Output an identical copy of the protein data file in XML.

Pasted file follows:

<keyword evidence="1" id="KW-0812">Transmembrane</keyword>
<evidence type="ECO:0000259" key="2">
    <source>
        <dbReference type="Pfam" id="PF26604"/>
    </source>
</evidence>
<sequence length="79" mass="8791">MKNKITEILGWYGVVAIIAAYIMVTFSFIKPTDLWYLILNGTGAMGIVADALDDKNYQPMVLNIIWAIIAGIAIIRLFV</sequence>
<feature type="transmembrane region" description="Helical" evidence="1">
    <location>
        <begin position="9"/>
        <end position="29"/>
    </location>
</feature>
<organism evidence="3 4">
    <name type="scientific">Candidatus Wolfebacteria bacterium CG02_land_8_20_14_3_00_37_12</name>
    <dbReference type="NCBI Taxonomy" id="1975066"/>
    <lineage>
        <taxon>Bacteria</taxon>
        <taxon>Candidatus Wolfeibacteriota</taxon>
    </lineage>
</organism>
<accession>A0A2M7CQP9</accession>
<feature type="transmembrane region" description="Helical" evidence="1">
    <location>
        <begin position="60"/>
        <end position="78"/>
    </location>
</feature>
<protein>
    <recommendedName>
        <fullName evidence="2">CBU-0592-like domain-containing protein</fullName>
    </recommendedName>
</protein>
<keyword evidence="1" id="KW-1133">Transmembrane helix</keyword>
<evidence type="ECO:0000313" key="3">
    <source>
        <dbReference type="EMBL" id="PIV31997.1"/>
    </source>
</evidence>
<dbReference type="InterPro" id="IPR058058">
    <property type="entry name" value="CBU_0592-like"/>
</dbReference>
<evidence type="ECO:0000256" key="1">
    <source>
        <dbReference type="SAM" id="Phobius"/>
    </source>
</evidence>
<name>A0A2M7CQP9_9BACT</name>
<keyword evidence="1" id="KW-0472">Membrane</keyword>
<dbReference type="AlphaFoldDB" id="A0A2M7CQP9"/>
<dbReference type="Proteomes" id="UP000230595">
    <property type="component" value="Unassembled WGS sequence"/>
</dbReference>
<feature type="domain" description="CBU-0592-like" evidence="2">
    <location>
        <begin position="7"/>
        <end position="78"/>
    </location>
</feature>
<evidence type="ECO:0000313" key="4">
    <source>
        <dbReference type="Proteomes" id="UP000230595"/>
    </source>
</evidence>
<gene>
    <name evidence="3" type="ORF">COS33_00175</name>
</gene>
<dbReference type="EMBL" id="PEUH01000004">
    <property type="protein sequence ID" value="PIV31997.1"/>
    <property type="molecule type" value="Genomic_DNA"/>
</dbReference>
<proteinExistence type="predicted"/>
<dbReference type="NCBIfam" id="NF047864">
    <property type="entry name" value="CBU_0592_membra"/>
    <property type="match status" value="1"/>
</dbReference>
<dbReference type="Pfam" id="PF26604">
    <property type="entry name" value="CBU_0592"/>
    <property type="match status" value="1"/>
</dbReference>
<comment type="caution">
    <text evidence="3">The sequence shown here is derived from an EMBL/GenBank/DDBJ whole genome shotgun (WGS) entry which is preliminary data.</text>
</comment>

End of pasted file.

<keyword evidence="1" id="KW-0812">Transmembrane</keyword>
<evidence type="ECO:0000259" key="2">
    <source>
        <dbReference type="Pfam" id="PF26604"/>
    </source>
</evidence>
<sequence length="79" mass="8791">MKNKITEILGWYGVVAIIAAYIMVTFSFIKPTDLWYLILNGTGAMGIVADALDDKNYQPMVLNIIWAIIAGIAIIRLFV</sequence>
<feature type="transmembrane region" description="Helical" evidence="1">
    <location>
        <begin position="9"/>
        <end position="29"/>
    </location>
</feature>
<organism evidence="3 4">
    <name type="scientific">Candidatus Wolfebacteria bacterium CG02_land_8_20_14_3_00_37_12</name>
    <dbReference type="NCBI Taxonomy" id="1975066"/>
    <lineage>
        <taxon>Bacteria</taxon>
        <taxon>Candidatus Wolfeibacteriota</taxon>
    </lineage>
</organism>
<accession>A0A2M7CQP9</accession>
<feature type="transmembrane region" description="Helical" evidence="1">
    <location>
        <begin position="60"/>
        <end position="78"/>
    </location>
</feature>
<protein>
    <recommendedName>
        <fullName evidence="2">CBU-0592-like domain-containing protein</fullName>
    </recommendedName>
</protein>
<keyword evidence="1" id="KW-1133">Transmembrane helix</keyword>
<evidence type="ECO:0000313" key="3">
    <source>
        <dbReference type="EMBL" id="PIV31997.1"/>
    </source>
</evidence>
<dbReference type="InterPro" id="IPR058058">
    <property type="entry name" value="CBU_0592-like"/>
</dbReference>
<evidence type="ECO:0000256" key="1">
    <source>
        <dbReference type="SAM" id="Phobius"/>
    </source>
</evidence>
<name>A0A2M7CQP9_9BACT</name>
<keyword evidence="1" id="KW-0472">Membrane</keyword>
<dbReference type="AlphaFoldDB" id="A0A2M7CQP9"/>
<dbReference type="Proteomes" id="UP000230595">
    <property type="component" value="Unassembled WGS sequence"/>
</dbReference>
<feature type="domain" description="CBU-0592-like" evidence="2">
    <location>
        <begin position="7"/>
        <end position="78"/>
    </location>
</feature>
<evidence type="ECO:0000313" key="4">
    <source>
        <dbReference type="Proteomes" id="UP000230595"/>
    </source>
</evidence>
<gene>
    <name evidence="3" type="ORF">COS33_00175</name>
</gene>
<dbReference type="EMBL" id="PEUH01000004">
    <property type="protein sequence ID" value="PIV31997.1"/>
    <property type="molecule type" value="Genomic_DNA"/>
</dbReference>
<proteinExistence type="predicted"/>
<dbReference type="NCBIfam" id="NF047864">
    <property type="entry name" value="CBU_0592_membra"/>
    <property type="match status" value="1"/>
</dbReference>
<dbReference type="Pfam" id="PF26604">
    <property type="entry name" value="CBU_0592"/>
    <property type="match status" value="1"/>
</dbReference>
<comment type="caution">
    <text evidence="3">The sequence shown here is derived from an EMBL/GenBank/DDBJ whole genome shotgun (WGS) entry which is preliminary data.</text>
</comment>